4th September 1825: The Grand Old Man of India Dadabhai Naoroji is Born


On 4th September 1825 the Grand Old Man of India, Dadabhai Naoroji was born in Mumbai to a prominent Parsi family.


Dadabhai Naoroji was an educator, ordained Parsi priest, intellectual, cotton trader, politician and a social leader. He was also the first Asian to be a British MP. Naoroji was even the founder of the Indian National Congress along with A.O Hume and Dinshaw Edulji Wacha. Through his book, Poverty and the Un-British Rule (published in 1901), Naoroji pointed out that most of India’s wealth went to Britain.


In 1850 at the age of 20, Dadabhai Naoroji was offered the position of Professor at the Elphinstone Institute in Mumbai. He was the first Indian to hold such a position. In 1855 Naoroji became Professor of Mathematics and Natural Philosophy in Mumbai. Later that year Naoriji travelled to London to become partner in Cama and Co, the first Indian company that was established in Britain and he resigned after three years of partnership citing ethical reasons. Following that Naoroji established  Naoroji and Co in 1859, his own cotton trading company. He later became a Professor of Gujarati at the University College of London.


In 1867, Naoroji helped set up the East India Association, an organization set up before the formation of the Indian National Congress, which wanted to put forward the Indian point of view to the Britrish. The association received great support from prominent Englishmen which helped them influence the British Parliament.


Naoroji became Prime Minister of Baroda in 1874 and was the member of Legislative Council of Mumbai from 1885 to 1888. He was also the member of the Indian National Association founded by Surendranath Banerjee in Kolkata. These two groups were later merged in the Indian National Congress since they had the same vision and objectives. Naoroji was elected President of the Congress in 1886. Back in Britain to carry on his political immersion, Naoroji was elected the first British-Indian Member of Parliament. He was assisted by Muhammad Ali Jinnah (future founder of Pakistan) in his political duties as MP. In 1906 Naoroji was elected again as the President of the Indian National Congress. He is remembered for his moderate views even when the party was divided between the extremists and the moderates. Naoroji was also a mentor to Mahatma Gandhi and Gopal Krishna Gokhale.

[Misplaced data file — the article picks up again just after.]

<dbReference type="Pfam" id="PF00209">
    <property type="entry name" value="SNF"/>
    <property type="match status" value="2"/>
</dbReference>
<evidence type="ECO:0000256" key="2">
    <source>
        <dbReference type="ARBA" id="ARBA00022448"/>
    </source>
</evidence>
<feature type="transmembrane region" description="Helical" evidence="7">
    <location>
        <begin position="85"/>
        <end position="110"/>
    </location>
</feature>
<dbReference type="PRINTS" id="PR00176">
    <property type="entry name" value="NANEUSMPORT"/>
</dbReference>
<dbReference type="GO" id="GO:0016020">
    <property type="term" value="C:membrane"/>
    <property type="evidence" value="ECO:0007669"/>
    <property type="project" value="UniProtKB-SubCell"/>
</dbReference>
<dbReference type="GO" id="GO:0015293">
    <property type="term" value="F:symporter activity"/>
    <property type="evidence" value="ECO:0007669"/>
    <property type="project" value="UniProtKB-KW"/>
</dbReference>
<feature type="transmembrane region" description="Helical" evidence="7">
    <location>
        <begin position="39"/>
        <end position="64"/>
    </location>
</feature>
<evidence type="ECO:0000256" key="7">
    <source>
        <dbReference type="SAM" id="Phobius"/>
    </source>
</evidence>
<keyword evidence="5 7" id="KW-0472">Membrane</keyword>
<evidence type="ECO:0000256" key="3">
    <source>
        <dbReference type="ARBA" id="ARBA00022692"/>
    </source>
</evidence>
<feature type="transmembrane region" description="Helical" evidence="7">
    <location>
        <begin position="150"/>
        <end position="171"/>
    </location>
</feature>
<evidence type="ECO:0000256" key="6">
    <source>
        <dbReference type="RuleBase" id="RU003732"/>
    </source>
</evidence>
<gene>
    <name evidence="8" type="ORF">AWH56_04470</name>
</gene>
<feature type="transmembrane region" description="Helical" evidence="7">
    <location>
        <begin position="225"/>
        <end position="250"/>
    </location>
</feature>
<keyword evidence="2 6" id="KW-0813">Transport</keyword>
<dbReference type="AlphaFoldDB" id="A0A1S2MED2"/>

Most of Dadbhai Naoroji’s work revolved around the drain of wealth from India to Britain because of Colonial rule. Throughout his work through economics, Naoroji tried to prove that Britain was in fact draining money out of India. To explain this, Naoroji define six factors:


  • India is ruled by a foreign government.
  • India does not attack foreign immigrants who bring labour and capital to contribute to the Indian economy.
  • India pays for British Civil Administration and occupational army.
  • India pays for empires built within and outside the country.
  • Opening the country to free trade was in a way exploiting India by offering high paying jobs to foreigners.
  • The main income earners in India would eventually leave the country with the money earned because they were foreigners.


Though Naoroji did give credit to the British for the services they introduced to India, such as the railways. But he argued that most of the money earned by the railways was drained out of India. Hence the money earned by the railways did not belong to India. Similarly, the East India Company would buy Indian goods with the money drained from India and export them back to Britain.


When elected to the Parliament, in his first speech Naoroji questioned the place of India within India. He explained that India was Britain’s subject or slave depending on how willing Britain was on giving India the institutions that the British operated. If these institutions were given to India then India would be able to self govern and the revenue earned would remain in India. Naoroji also championed the cause of equal employment and was against Indians taking on mediocre jobs that they were overqualified for, while the British got all the high paying jobs. Dadabhai Naoroji believed that to stop the drain, India needed to develop industries so that revenue could be kept within the country.


Dadabhai Naoroji passed away on 30th June 1917 in Mumbai. Following his death many places have been named after him; such as the Dadabhai Naoroji Road in Mumbai, the Dadabhai Naoroji Road in Karachi (Pakistan), Naoroji Street in London and Naoriji Nagar in Delhi.


Also on This Day

1888: Gandhi left for England for his Bar-at-Law.

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